Creating Persona

The third lesson is about creating persona.

The new concept for me is: affinity diagram, empathy map.

Affinity diagram

An Affinity Diagram is a tool that gathers large amounts of language data (ideas, opinions, issues) and organizes them into groupings based on their natural relationships. The Affinity process is often used to group ideas generated by Brainstorming. — -from google

I think it is just a process of organize the information you collect from users, or from brainstorm. It is a method to make everyone of your team do it together.

Tips from Internet:

  1. Although this can be done electronically for very small sets of data (using a word processor or spreadsheet program), it is better to work with paper. In group situations, always use paper.

2. Ask participants to write one issue on each note.

3. Give participants some minutes for this activity, but ask them to stop when a large majority of participants have stopped.

4. Get all participants to gather at a vertical surface suitable for Post-It notes. Windows are appropriate.

5. If there are more than 8 people, gathering around a common area may not be convenient. In this case, you can handle all the note-placing yourself-get one note from each person in turn; all participants can then pass you any similar or related notes. This is not as satisfactory as having the group work together, since it is difficult to keep everyone focused on the task.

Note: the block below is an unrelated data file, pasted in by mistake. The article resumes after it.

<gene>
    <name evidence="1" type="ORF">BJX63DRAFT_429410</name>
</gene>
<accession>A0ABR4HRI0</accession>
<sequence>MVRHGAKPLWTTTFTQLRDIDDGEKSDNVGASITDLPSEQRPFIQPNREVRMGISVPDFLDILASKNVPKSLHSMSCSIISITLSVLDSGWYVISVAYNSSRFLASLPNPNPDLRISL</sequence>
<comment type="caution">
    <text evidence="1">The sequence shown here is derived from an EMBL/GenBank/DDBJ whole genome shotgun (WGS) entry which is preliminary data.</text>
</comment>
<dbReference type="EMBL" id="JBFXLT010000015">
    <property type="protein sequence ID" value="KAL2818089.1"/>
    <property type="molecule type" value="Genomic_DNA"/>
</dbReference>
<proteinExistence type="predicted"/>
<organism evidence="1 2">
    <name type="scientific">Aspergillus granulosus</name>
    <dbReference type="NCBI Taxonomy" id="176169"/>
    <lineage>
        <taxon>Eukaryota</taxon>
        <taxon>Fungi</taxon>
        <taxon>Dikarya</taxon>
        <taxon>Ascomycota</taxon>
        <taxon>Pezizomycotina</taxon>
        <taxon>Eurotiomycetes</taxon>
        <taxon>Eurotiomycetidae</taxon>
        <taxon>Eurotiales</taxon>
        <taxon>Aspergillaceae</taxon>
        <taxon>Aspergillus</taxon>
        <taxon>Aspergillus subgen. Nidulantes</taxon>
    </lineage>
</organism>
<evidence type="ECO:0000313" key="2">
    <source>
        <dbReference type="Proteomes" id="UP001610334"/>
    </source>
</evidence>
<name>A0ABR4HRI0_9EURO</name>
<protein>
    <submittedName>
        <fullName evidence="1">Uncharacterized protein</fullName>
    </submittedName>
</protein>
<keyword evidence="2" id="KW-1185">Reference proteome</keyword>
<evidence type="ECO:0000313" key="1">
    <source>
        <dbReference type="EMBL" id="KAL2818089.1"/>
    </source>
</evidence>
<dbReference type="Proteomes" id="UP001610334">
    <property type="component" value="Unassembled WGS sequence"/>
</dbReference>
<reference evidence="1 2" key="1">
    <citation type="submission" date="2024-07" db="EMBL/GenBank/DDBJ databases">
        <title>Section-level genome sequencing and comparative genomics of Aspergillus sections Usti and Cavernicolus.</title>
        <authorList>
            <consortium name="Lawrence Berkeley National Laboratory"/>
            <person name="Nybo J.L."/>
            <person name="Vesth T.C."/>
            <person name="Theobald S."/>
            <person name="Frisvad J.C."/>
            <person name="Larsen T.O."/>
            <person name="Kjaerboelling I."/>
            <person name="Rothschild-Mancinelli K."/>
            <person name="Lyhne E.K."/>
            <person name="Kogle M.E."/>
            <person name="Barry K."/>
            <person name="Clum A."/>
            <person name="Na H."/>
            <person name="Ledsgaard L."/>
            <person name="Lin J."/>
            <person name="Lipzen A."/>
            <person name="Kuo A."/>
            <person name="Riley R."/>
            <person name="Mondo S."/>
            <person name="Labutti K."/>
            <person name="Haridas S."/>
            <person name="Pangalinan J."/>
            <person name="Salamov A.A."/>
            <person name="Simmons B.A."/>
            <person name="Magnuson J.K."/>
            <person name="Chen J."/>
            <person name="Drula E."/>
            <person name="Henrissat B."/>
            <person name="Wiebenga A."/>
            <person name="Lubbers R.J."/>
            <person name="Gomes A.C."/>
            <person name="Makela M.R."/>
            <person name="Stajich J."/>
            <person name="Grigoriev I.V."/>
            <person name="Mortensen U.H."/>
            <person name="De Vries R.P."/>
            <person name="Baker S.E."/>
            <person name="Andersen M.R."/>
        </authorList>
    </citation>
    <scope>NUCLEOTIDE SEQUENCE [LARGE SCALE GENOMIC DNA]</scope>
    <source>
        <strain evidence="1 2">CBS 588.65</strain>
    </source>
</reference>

In our class, there is too many people do this together, it is not ideal.

Empathy map

An empathy map is a collaborative tool teams can use to gain a deeper insight into their customers. Much like a user persona, an empathy map can represent a group of users, such as a customer segment. The empathy map was originally created by Dave Gray and has been gaining popularity with the agile community. —from google

I think empathy map is similar to persona, just two different style. I didn’t do it when I created my persona. I will learn more about it from Internet.

My persona of BUS DELAY problem:

Like what you read? Give Carol Nie a round of applause.

From a quick cheer to a standing ovation, clap to show how much you enjoyed this story.